SOUTH GLENGARRY, Ontario – Raisin Region Conservation Authority (RRCA) staff have recently completed an extensive survey of two notorious invasive species at Cooper Marsh Conservation Area: phragmites and common buckthorn.
While the Marsh is a well-known haven for native biodiversity, some areas in the provincially significant wetland are dealing with tenacious newcomers.
“Phragmites australis is a common sight in this part of Ontario,” says RRCA’s Outreach and Stewardship Assistant, Jamie Would, who conducted the survey throughout the summer. “Most of us have observed them while driving: thickly-packed, tall clumps of grasses, topped with tufted ends, which thrive in wet environments such as roadside ditches.”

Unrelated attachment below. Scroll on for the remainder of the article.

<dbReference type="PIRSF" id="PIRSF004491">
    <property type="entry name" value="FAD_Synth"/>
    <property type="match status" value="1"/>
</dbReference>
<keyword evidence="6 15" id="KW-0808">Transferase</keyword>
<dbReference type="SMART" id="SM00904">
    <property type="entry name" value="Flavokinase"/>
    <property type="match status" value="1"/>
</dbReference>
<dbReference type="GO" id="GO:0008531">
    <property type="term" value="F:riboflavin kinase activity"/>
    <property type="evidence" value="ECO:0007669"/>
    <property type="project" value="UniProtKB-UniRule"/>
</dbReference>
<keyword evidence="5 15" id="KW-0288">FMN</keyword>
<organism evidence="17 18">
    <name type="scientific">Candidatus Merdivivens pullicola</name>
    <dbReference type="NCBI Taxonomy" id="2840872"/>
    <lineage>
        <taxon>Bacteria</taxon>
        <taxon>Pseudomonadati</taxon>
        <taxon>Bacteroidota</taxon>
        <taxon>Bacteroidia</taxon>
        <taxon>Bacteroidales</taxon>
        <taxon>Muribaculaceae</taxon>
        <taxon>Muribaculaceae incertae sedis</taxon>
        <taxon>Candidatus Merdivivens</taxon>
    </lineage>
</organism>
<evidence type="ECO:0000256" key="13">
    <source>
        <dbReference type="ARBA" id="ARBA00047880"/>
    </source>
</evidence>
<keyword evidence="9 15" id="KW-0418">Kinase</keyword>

Patches of phragmites have taken a stubborn hold in some of the wet, near-shore sections of the Marsh, while buckthorn, originally introduced from Europe as an ornamental shrub, is claiming territory on drier ground. Besides simply taking up physical space, phragmites and buckthorn also alter the chemical composition of the soil, making it unsuitable for other plants such as native bullrushes and sedges, wild rice, trilliums, and jack-in-the pulpit, to name a few.
“Conducting this invasive species survey is a first step towards controlling the spread of phragmites and buckthorn in the Marsh,” says Would. “It will allow us to assess various options for removing and replacing them with a diversity of native plants which currently cannot compete.”
The addition of more diverse, native plants will, in turn, provide additional food and habitat for the Marsh’s wildlife.
Maintaining, protecting, enhancing, and restoring areas such as Cooper Marsh is a key part of the RRCA’s mission. To date, the RRCA conserves 1,644 acres of environmentally significant land.